ABC13 in Panama City, Florida — home to Bookit.com’s headquarters — ran a story Tuesday saying that Bookit.com employees were terminated without notice and the company’s phones disconnected. I tried to call all of the numbers listed for Bookit and either got a failed call notice, a busy signal or a sorry message declining the call and directing me to the Bookit.com website. The website is still up and running, returning search results for flights and hotels.
What should existing customers do?
If you’re a Bookit.com customer with a prepaid booking, I would contact your hotel, airline or travel provider directly and see whether payment has been received. Travel protection from credit cards will likely not protect you as financial insolvency is not covered in most trip interruption/cancellation policies in the benefits guide. We recommend you pay the travel vendor directly (if you still want to travel) and dispute the Bookit.com charge with your credit card company. It may take a little longer to resolve given the volume of business credit card issuers are dealing with but hopefully, the banks will find in your favor and issue you a credit for the amount you paid Bookit.com.
If you find yourself in a situation where a hotel is demanding payment before you leave, I recommend paying the hotel and avoiding any unnecessary pressure, particularly if you’re in an international location.
Bookit.com has not responded to any press or customer inquiries and with the website still up and running, we can’t definitively say the site is out of business. Mass cancellations and demand drop off will affect the travel industry for months to come and Bookit likely succumbed to the disastrous effects of COVID-19.
Booking through third-party travel providers can have its benefits, but there are many instances where booking directly with an airline or hotel is the preferable method. If you are a Bookit.com customer in a difficult situation, you can either join the TPG Lounge on Facebook and ask for crowdsourced help or e-mail us here at TPG and we’ll respond with the best information we have.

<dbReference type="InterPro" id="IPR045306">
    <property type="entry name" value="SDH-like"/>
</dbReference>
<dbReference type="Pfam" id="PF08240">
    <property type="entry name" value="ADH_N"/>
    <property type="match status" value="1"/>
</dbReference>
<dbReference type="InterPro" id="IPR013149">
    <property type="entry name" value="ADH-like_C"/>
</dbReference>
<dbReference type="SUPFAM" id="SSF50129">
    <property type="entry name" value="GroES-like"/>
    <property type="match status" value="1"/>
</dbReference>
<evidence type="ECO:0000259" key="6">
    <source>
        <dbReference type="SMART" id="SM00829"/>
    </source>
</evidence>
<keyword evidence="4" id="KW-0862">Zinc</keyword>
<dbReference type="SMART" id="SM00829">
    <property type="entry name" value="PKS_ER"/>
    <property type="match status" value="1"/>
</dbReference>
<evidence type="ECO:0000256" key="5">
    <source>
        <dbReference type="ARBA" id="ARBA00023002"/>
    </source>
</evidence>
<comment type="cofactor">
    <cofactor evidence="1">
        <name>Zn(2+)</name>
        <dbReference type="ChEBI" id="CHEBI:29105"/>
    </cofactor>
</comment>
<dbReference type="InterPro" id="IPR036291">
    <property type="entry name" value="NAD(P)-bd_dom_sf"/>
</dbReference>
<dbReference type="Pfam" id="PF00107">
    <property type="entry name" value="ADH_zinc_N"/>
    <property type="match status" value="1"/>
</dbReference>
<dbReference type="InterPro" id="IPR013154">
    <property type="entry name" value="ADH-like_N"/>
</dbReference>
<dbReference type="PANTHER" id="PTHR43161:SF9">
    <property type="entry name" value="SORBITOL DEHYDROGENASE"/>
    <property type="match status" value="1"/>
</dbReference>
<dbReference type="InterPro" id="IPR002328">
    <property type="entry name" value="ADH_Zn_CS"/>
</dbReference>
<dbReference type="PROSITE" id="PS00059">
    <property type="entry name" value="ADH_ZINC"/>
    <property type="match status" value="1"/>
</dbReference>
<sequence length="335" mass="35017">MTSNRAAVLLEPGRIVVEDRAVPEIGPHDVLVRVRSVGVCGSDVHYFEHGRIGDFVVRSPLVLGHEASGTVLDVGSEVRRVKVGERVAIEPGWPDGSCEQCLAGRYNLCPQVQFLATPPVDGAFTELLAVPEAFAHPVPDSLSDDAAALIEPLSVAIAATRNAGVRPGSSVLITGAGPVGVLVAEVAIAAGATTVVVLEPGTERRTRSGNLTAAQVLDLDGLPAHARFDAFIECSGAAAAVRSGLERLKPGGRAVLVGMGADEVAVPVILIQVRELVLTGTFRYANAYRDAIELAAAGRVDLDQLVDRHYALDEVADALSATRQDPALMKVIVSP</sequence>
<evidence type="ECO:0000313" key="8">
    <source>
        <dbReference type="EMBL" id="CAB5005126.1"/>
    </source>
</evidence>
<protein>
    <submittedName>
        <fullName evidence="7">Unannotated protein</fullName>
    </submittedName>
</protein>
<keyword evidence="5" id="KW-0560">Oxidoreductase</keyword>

Welcome to The Points Guy!
WELCOME OFFER: 80,000 Points
TPG'S BONUS VALUATION*: $1,600
CARD HIGHLIGHTS: 2X points on all travel and dining, points transferrable to over a dozen travel partners
*Bonus value is an estimated value calculated by TPG and not the card issuer. View our latest valuations here.
- Earn 80,000 bonus points after you spend $4,000 on purchases in the first 3 months from account opening. That's $1,000 toward travel when you redeem through Chase Ultimate Rewards®.
- 2X points on travel and dining at restaurants worldwide, eligible delivery services, takeout and dining out & 1 point per dollar spent on all other purchases.
- Get 25% more value when you redeem for airfare, hotels, car rentals and cruises through Chase Ultimate Rewards. For example, 80,000 points are worth $1,000 toward travel.
- Get unlimited deliveries with a $0 delivery fee and reduced service fees on orders over $12 for a minimum of one year on qualifying food purchases with DashPass, DoorDash's subscription service. Activate by 12/31/21.
- Earn 5X points on Lyft rides through March 2022. That’s 3X points in addition to the 2X points you already earn on travel.